There is a role for the federal government to play in education. I agree with congressional candidate Sheila Sorensen that the U.S. Department of Education should set educational goals, not standards. There‚s a big difference, and what may work well in one school district may fail horribly in another. Sorensen has also talked about using the Department of Education as a clearing house for best practices ˆ a resource for educators to use to find out what is working for some teachers, and what isn‚t working for others. One thing is clear, cookie-cutter solutions won‚t prove effective in educating our children.

Sorensen has practical solutions in mind when it comes to improving education. Throughout her entire legislative career Sheila Sorensen sought out sensible solutions. If we send her to Congress, we can expect her to address federal legislation with this same approach.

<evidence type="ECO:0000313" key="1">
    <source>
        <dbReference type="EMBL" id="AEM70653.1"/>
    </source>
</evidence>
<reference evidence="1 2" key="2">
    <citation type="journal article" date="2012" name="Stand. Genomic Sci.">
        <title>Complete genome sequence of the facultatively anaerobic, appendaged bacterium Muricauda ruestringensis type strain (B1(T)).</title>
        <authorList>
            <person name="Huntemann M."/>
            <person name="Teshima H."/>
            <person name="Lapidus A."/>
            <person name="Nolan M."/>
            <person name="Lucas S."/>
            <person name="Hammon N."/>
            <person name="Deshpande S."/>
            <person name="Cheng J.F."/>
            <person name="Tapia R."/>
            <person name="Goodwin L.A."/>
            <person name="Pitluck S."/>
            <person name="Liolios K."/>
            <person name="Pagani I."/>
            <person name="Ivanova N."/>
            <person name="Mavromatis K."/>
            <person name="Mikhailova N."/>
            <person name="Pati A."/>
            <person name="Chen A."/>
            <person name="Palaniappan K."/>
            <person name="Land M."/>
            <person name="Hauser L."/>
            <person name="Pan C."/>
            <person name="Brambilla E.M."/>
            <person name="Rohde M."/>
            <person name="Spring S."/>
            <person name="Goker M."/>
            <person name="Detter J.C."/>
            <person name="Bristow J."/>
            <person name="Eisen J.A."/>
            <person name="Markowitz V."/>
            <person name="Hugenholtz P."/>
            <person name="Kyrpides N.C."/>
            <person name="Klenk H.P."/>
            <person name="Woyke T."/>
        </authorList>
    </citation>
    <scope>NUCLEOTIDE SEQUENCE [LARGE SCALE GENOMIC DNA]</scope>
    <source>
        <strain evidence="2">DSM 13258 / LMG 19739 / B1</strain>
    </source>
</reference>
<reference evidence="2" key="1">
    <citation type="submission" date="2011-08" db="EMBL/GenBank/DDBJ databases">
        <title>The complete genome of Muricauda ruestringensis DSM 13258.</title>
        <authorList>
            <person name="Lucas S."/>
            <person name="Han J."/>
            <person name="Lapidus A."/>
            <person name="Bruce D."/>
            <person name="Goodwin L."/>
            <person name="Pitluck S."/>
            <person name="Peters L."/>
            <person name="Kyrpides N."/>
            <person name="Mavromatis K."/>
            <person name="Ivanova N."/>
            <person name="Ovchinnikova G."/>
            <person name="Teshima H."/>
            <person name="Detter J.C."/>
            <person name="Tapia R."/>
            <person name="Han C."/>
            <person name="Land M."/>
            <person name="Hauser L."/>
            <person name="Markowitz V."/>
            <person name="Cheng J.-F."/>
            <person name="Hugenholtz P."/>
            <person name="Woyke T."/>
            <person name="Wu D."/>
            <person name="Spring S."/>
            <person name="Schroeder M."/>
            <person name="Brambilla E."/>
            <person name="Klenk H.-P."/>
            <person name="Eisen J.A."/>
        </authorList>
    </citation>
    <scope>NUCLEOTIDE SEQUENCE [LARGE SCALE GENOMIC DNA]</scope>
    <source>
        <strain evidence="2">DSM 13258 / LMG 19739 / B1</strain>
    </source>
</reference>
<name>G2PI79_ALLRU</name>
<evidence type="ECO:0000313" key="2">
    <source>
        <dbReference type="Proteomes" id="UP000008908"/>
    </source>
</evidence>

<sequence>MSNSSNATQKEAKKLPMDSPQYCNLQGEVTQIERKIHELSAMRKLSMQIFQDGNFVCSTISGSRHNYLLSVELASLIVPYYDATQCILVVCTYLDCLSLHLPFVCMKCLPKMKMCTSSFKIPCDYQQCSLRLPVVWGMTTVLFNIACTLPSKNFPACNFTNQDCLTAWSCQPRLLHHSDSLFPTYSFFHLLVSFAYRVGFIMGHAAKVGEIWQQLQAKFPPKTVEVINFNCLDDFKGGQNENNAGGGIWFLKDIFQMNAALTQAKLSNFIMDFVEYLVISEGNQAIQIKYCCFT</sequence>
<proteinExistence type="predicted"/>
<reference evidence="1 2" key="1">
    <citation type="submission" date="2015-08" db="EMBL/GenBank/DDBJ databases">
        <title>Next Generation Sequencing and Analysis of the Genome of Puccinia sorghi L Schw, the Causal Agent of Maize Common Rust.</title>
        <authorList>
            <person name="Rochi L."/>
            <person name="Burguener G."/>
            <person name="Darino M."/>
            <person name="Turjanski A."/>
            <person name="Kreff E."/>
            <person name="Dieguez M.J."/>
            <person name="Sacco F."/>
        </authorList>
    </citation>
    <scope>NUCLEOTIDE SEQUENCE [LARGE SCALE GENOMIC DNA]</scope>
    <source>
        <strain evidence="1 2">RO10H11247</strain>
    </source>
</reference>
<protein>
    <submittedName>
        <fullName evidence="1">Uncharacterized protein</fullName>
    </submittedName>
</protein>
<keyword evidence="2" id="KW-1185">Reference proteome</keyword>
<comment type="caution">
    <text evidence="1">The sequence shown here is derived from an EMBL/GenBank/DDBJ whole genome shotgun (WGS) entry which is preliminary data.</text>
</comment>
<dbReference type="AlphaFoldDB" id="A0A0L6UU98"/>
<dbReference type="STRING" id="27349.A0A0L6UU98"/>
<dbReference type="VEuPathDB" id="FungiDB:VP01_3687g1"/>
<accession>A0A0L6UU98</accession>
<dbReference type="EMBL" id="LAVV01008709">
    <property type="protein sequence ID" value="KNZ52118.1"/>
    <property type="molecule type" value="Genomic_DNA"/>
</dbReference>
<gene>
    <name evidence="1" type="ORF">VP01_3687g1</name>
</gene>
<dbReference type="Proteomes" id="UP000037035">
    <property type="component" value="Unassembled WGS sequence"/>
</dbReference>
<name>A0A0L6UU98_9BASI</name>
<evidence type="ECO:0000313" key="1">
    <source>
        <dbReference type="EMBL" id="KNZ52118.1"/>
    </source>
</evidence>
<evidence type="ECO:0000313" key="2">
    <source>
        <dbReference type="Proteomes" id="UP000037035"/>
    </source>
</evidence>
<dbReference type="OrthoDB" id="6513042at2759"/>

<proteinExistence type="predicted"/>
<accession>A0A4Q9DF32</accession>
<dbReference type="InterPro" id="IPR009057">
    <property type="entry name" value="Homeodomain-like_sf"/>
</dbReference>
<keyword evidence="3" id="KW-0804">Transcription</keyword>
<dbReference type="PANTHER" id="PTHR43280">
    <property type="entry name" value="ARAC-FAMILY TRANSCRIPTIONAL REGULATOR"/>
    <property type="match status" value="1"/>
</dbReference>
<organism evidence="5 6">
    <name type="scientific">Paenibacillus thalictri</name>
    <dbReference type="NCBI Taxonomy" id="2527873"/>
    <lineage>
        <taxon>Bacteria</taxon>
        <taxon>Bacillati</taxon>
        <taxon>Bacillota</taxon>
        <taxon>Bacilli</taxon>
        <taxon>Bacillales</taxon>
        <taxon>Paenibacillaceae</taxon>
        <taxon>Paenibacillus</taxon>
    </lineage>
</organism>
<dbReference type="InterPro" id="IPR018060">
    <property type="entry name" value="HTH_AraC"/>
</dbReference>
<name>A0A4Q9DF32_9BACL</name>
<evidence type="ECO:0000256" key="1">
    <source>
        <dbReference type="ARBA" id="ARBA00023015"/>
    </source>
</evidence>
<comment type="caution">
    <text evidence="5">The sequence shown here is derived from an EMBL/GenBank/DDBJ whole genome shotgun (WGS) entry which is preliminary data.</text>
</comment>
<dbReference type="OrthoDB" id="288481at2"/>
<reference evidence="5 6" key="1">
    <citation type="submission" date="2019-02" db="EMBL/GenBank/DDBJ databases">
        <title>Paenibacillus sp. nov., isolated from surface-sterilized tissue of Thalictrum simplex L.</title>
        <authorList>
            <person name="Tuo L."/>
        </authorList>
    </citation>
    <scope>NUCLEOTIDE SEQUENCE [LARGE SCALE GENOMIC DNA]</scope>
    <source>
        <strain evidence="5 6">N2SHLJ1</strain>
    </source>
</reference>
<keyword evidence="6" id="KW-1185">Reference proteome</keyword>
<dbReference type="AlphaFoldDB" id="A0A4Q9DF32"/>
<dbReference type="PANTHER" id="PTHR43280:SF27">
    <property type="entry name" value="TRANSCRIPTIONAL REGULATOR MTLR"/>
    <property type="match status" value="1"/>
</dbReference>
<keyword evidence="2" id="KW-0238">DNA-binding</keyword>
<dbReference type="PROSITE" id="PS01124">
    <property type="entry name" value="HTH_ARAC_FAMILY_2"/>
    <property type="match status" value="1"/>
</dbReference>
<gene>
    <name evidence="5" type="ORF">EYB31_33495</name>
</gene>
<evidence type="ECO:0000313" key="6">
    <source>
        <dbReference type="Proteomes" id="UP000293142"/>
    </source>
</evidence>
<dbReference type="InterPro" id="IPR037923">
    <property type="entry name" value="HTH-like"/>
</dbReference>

--Jane Crase

Meridian

The Idaho Legislature has graciously handed us a small property tax cut. But there's a better way to do it. Congressional candidate Sheila Sorensen has a better idea. Congress is always passing mandates which sound good but have hidden costs. The Clean Air Act, Clean Water Act and Endangered Species Act are just a few. She believes Congress must work to reduce the burdens of unfunded federal mandates--which usually are paid from your property taxes. The time to start is now. A vote for Sorensen in next month's primary is a vote for lower property taxes.

--Scott Phillips,

Meridian